I have a seven year old son in first grade at EBWS. Though a long time supporter of Waldorf philosophy, I have been truly uplifted and amazed with the Waldorf process in action. My son is thriving in this environment. In public school, he would probably be branded with ADHD, and struggle with the rigidity of sitting still in a classroom with 30 kids. Waldorf education encourages movement of the body as a means to educate the mind. As Homo Sapiens, we developed higher mental capacities by using our hands to acquire the things we needed from our environment. We did not 'Study' our environment from a safe perch in the trees. We engaged our environment with our bodies, and learned from our successes and our mistakes. Though a simple metaphor, I believe Waldorf education builds upon this idea of "The body teaches the mind." The campus at EBWS is truly enchanting. An eleven acre campus opens up to Wildcat Canyon and inspires the children to commune with nature. Outdoor hikes encourage the children to investigate the natural world and all its wonders. This is simply not an option in most public schools, bound by chain link fences and asphalt, amidst the backdrop of an urban landscape.
All three of our children went to EBWS K-8, one continuing through her senior year of high school, when HS was part of the program. The school cultivates a thirst for learning, a sense service to humanity, and excellence in academics. Our daughters went on to thrive in top-tier Universities (including Ivy League). The setting is beautiful and rich. Perhaps most of all, the school fosters a rich sense of spirit, with aspects in both the individual, the land and in social life. the proof is in the pudding, and our children have grown up powerfully.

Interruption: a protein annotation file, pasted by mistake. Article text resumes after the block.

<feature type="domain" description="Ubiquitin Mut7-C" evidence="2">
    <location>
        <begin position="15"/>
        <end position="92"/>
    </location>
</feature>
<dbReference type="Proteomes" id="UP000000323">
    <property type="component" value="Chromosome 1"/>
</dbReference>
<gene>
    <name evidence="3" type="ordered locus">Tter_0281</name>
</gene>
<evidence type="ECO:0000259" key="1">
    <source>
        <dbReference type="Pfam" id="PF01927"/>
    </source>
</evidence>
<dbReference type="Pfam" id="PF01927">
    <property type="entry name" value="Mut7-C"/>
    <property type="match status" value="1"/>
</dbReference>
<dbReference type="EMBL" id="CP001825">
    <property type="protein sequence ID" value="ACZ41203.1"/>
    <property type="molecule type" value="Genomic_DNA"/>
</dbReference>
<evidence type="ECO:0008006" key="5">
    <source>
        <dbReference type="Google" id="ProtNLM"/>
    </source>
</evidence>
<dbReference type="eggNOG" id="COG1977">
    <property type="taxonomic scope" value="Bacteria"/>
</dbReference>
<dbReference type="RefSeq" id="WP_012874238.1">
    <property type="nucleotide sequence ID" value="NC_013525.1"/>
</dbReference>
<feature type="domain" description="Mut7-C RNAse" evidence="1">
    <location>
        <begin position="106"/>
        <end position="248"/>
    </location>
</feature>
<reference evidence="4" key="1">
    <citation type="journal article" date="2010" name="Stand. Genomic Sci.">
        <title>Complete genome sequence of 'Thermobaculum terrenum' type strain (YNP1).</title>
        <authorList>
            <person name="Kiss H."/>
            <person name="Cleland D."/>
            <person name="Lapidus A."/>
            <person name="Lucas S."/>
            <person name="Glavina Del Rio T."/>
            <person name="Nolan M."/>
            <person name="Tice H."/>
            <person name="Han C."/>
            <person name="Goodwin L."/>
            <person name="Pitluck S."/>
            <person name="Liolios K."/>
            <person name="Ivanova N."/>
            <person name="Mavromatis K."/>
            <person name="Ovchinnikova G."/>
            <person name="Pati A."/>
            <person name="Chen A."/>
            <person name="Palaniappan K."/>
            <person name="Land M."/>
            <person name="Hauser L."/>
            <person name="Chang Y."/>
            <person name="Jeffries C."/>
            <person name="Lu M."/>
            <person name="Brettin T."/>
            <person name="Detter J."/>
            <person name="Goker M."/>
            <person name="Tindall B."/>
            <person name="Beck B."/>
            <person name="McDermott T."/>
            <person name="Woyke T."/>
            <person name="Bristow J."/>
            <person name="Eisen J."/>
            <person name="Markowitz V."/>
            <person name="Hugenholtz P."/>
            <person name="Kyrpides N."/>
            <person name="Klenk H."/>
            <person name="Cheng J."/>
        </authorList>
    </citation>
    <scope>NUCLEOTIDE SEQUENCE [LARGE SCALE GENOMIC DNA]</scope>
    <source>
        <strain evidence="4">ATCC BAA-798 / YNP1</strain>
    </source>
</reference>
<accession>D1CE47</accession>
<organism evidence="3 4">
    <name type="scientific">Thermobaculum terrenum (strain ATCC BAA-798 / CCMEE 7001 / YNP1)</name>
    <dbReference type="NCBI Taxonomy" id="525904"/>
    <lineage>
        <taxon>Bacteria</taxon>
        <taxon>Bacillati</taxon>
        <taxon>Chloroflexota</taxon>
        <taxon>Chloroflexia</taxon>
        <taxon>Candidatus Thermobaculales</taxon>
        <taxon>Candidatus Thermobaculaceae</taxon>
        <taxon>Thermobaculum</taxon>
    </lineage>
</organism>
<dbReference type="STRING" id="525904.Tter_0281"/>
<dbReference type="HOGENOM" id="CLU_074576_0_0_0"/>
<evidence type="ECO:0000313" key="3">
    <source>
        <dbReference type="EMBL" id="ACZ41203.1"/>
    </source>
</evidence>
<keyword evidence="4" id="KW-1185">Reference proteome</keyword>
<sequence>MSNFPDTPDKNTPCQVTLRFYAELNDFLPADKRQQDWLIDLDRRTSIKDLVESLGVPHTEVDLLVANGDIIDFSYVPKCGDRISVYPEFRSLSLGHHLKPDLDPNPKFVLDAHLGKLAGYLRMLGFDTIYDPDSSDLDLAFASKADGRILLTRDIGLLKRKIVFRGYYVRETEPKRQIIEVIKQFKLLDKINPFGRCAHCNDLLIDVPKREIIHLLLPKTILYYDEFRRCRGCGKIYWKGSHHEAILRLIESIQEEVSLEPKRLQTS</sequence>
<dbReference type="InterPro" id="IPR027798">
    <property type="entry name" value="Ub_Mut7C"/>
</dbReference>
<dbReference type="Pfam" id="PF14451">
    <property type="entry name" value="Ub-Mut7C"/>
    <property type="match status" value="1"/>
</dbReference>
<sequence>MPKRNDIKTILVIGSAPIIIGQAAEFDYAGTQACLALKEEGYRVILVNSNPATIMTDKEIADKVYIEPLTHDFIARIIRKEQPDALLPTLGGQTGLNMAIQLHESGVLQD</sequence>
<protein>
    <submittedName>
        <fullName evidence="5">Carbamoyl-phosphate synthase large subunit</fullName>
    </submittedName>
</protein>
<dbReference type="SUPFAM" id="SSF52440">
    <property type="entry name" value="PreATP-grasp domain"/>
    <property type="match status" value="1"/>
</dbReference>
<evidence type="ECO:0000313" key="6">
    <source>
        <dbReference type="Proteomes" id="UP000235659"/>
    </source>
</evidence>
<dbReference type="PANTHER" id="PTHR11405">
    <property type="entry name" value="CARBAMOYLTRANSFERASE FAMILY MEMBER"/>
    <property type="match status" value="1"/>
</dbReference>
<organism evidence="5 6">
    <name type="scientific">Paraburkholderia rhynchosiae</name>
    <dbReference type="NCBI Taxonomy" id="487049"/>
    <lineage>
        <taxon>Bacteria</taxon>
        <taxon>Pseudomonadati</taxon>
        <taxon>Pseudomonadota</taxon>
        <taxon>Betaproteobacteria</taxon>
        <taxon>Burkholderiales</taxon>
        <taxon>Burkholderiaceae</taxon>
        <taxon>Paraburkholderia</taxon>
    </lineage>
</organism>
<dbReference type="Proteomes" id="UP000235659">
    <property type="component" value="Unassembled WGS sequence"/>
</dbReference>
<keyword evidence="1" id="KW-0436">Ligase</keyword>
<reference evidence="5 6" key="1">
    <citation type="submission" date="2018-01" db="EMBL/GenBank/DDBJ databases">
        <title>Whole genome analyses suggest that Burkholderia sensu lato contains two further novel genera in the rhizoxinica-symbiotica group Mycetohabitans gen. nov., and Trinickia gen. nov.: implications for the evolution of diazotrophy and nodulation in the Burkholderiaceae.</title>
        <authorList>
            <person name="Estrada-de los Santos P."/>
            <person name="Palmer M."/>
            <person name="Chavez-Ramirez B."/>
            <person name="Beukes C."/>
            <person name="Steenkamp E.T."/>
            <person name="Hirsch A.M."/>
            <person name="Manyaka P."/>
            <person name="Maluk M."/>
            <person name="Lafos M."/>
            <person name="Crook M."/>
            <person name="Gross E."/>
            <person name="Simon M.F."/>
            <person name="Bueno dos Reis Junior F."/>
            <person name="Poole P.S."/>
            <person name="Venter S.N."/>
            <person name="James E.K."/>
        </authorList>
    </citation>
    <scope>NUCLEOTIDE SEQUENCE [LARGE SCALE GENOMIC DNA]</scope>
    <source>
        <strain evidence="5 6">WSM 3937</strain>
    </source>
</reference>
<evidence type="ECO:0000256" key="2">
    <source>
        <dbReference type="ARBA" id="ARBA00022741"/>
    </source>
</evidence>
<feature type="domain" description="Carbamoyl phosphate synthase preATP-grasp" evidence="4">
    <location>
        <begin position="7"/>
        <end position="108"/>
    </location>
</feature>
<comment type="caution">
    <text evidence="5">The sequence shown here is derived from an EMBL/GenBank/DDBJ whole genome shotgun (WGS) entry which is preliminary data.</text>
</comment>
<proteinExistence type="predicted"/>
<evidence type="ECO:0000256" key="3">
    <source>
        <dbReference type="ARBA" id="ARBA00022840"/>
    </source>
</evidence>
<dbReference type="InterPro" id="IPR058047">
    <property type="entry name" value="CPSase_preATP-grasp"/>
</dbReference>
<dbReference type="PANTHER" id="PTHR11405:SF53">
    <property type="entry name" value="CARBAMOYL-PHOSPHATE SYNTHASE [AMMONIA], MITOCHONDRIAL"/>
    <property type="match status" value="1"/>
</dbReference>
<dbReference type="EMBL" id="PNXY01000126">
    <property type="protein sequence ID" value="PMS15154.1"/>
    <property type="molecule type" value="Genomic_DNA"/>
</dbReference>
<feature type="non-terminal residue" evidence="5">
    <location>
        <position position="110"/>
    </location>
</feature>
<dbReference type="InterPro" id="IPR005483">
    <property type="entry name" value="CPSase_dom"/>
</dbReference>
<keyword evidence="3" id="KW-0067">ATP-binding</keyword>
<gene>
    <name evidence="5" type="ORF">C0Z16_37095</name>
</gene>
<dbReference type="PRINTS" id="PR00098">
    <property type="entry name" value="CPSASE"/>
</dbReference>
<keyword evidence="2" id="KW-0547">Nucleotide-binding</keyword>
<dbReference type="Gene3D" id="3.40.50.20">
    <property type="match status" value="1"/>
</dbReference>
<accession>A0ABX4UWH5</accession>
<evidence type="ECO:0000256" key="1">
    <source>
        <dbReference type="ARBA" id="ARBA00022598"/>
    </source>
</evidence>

My teen who graduated from 8th grade two years ago is getting all A's at his current high school, a private parochial school. This school, and educational philosophy, really prepares kids to think and get the job done!
It's a wonderful Waldorf education connected to a beautiful regional park in the hills.
Excellent environment. Great teachers. Acceptance of all types of backgrounds and beliefs. Yearly comping trips are very fun. Only problem is a sfew snotty students and parents in each class slow things down. HIgh school is also somewhat small.
Waldorf is a wondersful school that I attended for 4 years in responce to my distaste for the public school system. Although there were times when I found the philosopy too abstract, I see now that my patience has paid off and that the Waldorf teaching strategy is by far one of the most infulential and positive expiereiences in my life. To any parent or student that is interested in Waldorf, I would suggest that you give it a try. The philosopy is truly all-encompasing and for that reason best experienced in it's entirety.
I have 2 boys who attended EBWS from K-8. They are opposite personality types yet both have benefited greatly from the Waldorf experience. It helps be lucky in your child's teacher, but it is the general approach that is responsible for the extraordinary results. Graduates are more mature, balanced and thoughtful than their peers. They are overly prepared for public high school even if they don't do that well acedemically in Waldorf school. If you want your child to make the most of his/her individual talents, Waldorf school is for you.
We did not have a good fit there. It might have been my daughters teacher, but we found that if the child worked outside of their fairly specific norms, the became quite agitated. Its probably ok for kids that fit a specific mold. Just make sure your kid does before you go there. The school is fairly rigid and not always in touch with the 'real world'.